In the News
Coronavirus: San Francisco to move 200 homeless residents from hotels into housing
San Francisco will move 200 homeless residents out of the hotels where they’ve been temporarily sheltering during the pandemic, and into housing, Mayor London Breed said Thursday.
The announcement marks the city’s first step toward answering a question that has plagued activists and experts for months: What will happen to homeless community members once the coronavirus crisis is over, and temporary shelter programs end?
Cities and counties across the Bay Area have moved thousands of people off the streets, out of group shelters and into vacant hotel rooms, in an effort to allow them to shelter-in-place safely. But those programs won’t last forever. And in a region that already has a marked shortage of housing for homeless residents, some advocates worry people will leave the hotels and end up back outside.
To avoid that, San Francisco has promised to move 200 people into long-term rental units by the end of the year, using a new $11 million pool of donated funds. The city already has moved 12 people as part of a pilot program.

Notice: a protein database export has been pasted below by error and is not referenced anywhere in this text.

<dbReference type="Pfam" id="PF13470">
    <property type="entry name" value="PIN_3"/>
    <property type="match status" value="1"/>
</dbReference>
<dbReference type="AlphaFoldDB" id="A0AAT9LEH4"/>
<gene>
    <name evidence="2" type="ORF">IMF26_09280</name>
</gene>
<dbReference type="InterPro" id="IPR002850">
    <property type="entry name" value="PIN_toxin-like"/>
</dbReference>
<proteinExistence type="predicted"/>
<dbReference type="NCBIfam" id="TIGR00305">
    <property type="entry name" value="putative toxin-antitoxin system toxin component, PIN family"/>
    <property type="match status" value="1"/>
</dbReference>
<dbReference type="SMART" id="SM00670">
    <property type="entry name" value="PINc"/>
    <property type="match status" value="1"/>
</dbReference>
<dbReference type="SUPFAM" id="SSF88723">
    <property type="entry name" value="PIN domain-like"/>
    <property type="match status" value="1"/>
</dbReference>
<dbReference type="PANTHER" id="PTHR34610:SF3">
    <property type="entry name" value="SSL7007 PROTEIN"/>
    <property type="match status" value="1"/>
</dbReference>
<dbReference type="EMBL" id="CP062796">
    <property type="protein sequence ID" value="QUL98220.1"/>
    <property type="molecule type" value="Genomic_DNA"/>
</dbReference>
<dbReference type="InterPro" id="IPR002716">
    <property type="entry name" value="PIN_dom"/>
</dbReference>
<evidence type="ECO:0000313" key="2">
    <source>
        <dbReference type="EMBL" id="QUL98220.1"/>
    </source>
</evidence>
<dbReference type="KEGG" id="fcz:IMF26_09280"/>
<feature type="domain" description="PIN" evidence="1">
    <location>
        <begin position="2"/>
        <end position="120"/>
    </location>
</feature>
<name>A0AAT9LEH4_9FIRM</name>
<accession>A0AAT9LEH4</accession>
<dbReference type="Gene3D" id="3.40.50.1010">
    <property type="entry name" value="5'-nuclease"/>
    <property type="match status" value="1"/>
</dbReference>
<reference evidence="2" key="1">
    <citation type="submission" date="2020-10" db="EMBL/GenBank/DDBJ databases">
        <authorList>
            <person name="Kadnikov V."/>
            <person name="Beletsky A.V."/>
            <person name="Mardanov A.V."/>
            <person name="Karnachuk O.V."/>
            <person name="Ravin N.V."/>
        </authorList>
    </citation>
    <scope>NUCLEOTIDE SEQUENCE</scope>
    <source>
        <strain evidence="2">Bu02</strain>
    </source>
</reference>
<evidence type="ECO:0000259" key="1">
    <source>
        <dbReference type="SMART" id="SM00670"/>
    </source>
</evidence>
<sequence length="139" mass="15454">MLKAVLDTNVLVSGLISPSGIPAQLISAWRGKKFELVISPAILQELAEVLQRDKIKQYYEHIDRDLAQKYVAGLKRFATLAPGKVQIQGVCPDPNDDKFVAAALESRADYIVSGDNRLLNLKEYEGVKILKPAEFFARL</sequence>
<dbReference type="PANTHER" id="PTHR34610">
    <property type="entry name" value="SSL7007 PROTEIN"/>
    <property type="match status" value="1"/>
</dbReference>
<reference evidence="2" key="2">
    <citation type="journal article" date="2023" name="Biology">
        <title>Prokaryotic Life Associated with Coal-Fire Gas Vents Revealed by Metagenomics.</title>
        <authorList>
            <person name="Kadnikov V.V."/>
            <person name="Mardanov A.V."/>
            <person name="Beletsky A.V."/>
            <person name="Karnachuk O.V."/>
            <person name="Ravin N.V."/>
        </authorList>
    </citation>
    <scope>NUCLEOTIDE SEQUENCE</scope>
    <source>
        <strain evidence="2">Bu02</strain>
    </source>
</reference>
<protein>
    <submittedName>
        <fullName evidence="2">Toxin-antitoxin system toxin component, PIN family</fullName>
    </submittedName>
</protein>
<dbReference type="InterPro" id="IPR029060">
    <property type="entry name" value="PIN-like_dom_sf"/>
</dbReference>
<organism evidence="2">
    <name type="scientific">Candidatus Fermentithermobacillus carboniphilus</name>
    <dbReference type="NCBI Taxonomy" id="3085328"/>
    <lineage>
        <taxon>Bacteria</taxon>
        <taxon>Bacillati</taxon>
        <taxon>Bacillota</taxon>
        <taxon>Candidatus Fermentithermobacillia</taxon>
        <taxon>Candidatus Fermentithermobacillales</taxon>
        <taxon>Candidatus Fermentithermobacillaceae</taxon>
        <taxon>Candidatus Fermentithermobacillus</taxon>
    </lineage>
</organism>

“Even as we have implemented emergency responses to COVID-19, we have remained focused on long term solutions to homelessness, particularly more housing,” Breed wrote in a news release. “The Flexible Housing Subsidy Pool is an innovative and cost-effective way to get our unhoused residents out of temporary shelters, off the streets, and into permanent homes.”
San Francisco had leased 2,407 hotel rooms as of Tuesday — 1,860 of which were occupied, according to state data. The program is part of a state-wide initiative dubbed Project Roomkey, which provides federal reimbursements to counties that use hotel rooms to shelter homeless residents who have COVID-19, may have the virus, or are particularly vulnerable to infection because of their age or health.
Gov. Gavin Newsom is encouraging cities and counties to buy those hotels and turn them into long-term housing for homeless residents, and has promised funding to help.
In the meantime, San Francisco will tap into its new Flexible Housing Subsidy Pool, or “Flex Pool,” to house residents currently living in the hotels. City staff will refer eligible residents to the program. Nonprofit Brilliant Corners will identify landlords with vacant units available throughout the city, and match homeless residents to those units.
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